Franklin D. Roosevelt

Letter to Representative Samuel B. Hill on H.R. 8479.

July 06, 1935

My dear Mr. Hill:

Your sub-committee of the Ways and Means has pending before it H.R. 8479, "A Bill to stabilize the bituminous coal mining industry and promote its interstate commerce," etc., and I understand that questions of the constitutionality of some of its provisions have arisen in the sub-committee.

This industry, from the standpoint of the operators and the miners, has had many years of difficulty. The product is a great natural resource entitled to the consideration of the Congress both as to the conditions under which it is produced and distributed and as to measures which may be taken for its conservation. The deposits are limited to a few States, the consumption is nationwide. Competition and overexpansion have brought destructive price reductions, which have inevitably reacted upon labor standards with a resulting dislocation, restriction and obstruction of interstate commerce and a recurring danger of industrial strife. Circumstances such as these present the strongest possible illustration of how conditions of production directly affect commerce among the States.

Admitting that mining coal, considered separately and apart from its distribution in the flow of interstate commerce, is an intrastate transaction, the constitutionality of the provisions based on the commerce clause of the Constitution depends upon the final conclusion as to whether production conditions directly affect, promote or obstruct interstate commerce in the commodity.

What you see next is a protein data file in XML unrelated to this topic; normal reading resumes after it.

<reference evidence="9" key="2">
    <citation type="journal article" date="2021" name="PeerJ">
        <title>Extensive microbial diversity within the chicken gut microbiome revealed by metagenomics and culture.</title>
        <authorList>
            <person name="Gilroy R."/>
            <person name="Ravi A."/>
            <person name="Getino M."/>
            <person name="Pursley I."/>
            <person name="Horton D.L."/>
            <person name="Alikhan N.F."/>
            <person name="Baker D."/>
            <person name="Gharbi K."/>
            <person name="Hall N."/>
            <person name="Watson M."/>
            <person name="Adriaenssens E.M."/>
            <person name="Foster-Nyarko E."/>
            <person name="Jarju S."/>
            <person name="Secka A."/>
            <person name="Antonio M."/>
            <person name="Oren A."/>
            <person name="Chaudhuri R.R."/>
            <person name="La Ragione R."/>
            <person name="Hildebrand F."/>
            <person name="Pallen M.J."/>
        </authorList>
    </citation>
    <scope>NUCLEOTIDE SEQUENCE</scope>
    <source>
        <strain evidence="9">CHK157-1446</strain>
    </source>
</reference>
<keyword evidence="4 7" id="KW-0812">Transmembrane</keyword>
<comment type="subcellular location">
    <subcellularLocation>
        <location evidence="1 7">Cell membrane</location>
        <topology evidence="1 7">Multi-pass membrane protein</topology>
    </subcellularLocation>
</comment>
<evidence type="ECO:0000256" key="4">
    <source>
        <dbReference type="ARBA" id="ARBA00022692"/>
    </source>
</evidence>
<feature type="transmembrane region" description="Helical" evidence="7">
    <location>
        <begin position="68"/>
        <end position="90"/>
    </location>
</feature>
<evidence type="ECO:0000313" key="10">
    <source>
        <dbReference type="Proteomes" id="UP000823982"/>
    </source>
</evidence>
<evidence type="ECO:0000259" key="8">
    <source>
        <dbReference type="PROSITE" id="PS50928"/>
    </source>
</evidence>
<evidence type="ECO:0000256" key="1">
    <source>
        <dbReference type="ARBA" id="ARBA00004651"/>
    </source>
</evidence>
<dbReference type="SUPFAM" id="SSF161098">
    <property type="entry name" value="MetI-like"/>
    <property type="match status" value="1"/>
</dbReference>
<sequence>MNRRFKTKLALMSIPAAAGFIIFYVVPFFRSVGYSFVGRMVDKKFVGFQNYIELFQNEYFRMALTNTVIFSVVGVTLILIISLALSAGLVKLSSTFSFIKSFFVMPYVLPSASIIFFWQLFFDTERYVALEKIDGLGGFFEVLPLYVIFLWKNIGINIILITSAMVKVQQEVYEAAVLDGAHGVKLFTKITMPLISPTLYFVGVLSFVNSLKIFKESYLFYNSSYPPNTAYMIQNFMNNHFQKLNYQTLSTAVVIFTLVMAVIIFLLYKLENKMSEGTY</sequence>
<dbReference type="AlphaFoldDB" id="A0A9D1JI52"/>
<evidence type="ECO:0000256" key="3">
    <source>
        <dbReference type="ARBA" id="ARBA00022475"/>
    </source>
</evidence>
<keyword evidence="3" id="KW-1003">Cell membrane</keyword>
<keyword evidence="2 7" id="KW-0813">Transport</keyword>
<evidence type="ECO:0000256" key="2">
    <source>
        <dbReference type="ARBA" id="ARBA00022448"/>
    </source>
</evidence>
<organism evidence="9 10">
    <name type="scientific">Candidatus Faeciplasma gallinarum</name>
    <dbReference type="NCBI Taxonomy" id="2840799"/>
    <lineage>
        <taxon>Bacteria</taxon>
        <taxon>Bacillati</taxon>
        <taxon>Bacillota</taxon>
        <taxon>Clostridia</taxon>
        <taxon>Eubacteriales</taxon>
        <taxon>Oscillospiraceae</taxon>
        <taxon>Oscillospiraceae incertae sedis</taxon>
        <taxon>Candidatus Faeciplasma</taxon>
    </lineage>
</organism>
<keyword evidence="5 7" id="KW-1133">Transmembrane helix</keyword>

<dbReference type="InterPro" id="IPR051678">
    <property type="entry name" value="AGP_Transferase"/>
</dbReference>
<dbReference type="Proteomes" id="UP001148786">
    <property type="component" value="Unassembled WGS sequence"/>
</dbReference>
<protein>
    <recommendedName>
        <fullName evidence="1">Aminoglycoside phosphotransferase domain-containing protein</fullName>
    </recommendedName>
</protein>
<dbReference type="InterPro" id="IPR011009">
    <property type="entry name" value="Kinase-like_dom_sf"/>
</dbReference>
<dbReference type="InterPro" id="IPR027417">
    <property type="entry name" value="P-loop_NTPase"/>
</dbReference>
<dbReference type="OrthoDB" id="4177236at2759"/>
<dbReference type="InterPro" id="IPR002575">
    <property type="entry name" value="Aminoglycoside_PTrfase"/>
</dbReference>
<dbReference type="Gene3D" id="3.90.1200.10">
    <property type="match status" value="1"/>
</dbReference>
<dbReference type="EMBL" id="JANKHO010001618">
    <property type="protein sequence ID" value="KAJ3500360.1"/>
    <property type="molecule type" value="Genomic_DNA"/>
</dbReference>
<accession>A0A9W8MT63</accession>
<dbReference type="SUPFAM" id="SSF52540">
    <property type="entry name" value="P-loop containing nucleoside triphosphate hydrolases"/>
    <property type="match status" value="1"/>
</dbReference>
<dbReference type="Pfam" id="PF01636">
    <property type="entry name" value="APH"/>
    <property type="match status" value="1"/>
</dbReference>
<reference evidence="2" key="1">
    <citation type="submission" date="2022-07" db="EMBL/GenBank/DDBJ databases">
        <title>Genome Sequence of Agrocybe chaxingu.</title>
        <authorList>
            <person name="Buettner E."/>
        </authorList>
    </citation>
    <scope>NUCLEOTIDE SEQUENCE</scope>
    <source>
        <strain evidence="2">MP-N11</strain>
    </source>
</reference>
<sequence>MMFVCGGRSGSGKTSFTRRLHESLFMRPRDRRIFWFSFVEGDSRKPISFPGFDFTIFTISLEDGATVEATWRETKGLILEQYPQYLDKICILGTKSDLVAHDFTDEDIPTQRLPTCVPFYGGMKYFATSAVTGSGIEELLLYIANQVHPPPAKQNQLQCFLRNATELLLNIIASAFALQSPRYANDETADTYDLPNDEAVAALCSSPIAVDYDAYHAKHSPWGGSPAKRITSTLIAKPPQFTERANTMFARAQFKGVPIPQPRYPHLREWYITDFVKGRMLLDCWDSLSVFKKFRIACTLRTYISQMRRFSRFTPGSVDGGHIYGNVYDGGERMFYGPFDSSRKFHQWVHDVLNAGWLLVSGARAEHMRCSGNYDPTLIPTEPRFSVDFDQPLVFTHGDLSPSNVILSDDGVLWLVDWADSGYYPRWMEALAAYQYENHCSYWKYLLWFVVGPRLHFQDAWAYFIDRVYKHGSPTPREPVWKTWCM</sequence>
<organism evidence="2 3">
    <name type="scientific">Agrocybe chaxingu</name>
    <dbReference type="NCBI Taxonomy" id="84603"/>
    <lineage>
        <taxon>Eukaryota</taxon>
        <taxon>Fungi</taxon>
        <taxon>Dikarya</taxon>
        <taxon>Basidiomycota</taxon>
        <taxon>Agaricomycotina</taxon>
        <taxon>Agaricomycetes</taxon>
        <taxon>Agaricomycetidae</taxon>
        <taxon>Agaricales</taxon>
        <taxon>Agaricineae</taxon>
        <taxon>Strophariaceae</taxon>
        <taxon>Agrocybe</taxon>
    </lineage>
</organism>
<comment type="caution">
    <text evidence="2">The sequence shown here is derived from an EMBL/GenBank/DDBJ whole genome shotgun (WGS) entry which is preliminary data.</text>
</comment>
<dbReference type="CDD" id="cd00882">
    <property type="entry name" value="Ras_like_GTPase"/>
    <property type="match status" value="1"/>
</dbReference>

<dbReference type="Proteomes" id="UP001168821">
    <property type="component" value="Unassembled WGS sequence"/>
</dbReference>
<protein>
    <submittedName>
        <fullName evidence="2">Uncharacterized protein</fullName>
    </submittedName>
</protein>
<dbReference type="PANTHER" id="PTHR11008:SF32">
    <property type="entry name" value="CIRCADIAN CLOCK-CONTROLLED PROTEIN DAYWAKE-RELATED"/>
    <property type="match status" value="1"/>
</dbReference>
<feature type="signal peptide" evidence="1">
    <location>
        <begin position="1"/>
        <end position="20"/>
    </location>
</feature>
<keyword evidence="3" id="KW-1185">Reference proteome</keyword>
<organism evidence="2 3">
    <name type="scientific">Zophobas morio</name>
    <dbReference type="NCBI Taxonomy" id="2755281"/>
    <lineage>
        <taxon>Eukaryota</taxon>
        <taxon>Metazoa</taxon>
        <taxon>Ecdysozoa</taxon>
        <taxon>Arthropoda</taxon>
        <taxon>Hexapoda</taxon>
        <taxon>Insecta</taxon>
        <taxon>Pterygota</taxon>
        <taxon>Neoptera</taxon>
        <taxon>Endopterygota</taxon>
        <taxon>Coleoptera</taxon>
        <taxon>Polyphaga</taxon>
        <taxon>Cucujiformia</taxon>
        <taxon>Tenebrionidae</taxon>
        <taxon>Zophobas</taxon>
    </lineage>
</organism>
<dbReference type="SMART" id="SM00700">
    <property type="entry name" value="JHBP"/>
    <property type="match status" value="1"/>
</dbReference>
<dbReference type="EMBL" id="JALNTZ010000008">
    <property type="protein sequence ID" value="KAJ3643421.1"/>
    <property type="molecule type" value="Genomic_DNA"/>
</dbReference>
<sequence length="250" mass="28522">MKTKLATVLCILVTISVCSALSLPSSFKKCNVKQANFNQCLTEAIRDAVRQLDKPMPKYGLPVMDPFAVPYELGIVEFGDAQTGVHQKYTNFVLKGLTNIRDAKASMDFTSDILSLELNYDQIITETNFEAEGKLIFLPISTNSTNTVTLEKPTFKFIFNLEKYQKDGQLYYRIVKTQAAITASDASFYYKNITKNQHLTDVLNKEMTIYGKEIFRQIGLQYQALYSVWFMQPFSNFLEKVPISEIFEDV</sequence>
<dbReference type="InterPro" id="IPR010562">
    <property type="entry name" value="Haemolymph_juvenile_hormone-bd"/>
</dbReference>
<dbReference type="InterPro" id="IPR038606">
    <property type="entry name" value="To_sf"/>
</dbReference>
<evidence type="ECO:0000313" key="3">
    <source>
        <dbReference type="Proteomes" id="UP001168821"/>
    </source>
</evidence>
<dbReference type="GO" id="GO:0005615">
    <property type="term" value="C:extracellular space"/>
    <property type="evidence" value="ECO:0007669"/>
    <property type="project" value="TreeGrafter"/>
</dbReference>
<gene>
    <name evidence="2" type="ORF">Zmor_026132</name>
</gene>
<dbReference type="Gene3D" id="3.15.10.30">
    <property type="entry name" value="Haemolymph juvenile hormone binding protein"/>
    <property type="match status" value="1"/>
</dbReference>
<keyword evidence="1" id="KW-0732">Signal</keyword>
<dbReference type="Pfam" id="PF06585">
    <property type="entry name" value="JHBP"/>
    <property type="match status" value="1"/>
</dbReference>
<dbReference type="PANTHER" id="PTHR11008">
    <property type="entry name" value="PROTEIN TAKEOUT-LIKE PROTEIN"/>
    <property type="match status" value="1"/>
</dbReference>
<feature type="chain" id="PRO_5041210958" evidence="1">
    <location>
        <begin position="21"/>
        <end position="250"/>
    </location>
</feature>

Manifestly, no one is in a position to give assurance that the proposed act will withstand constitutional tests, for the simple fact that you can get not ten but a thousand differing legal opinions on the subject. But the situation is so urgent and the benefits of the legislation so evident that all doubts should be resolved in favor of the bill, leaving to the courts, in an orderly fashion, the ultimate question of constitutionality. A decision by the Supreme Court relative to this measure would be helpful as indicating, with increasing clarity, the constitutional limits within which this Government must operate. The proposed bill has been carefully drafted by employers and employees working cooperatively. An opportunity should be given to the industry to attempt to work out some of its major problems. I hope your committee will not permit doubts as to constitutionality, however reasonable, to block the suggested legislation.

Very sincerely yours,

Honorable Samuel B. Hill,

House of Representatives,

Washington, D.C.

Franklin D. Roosevelt, Letter to Representative Samuel B. Hill on H.R. 8479. Online by Gerhard Peters and John T. Woolley, The American Presidency Project

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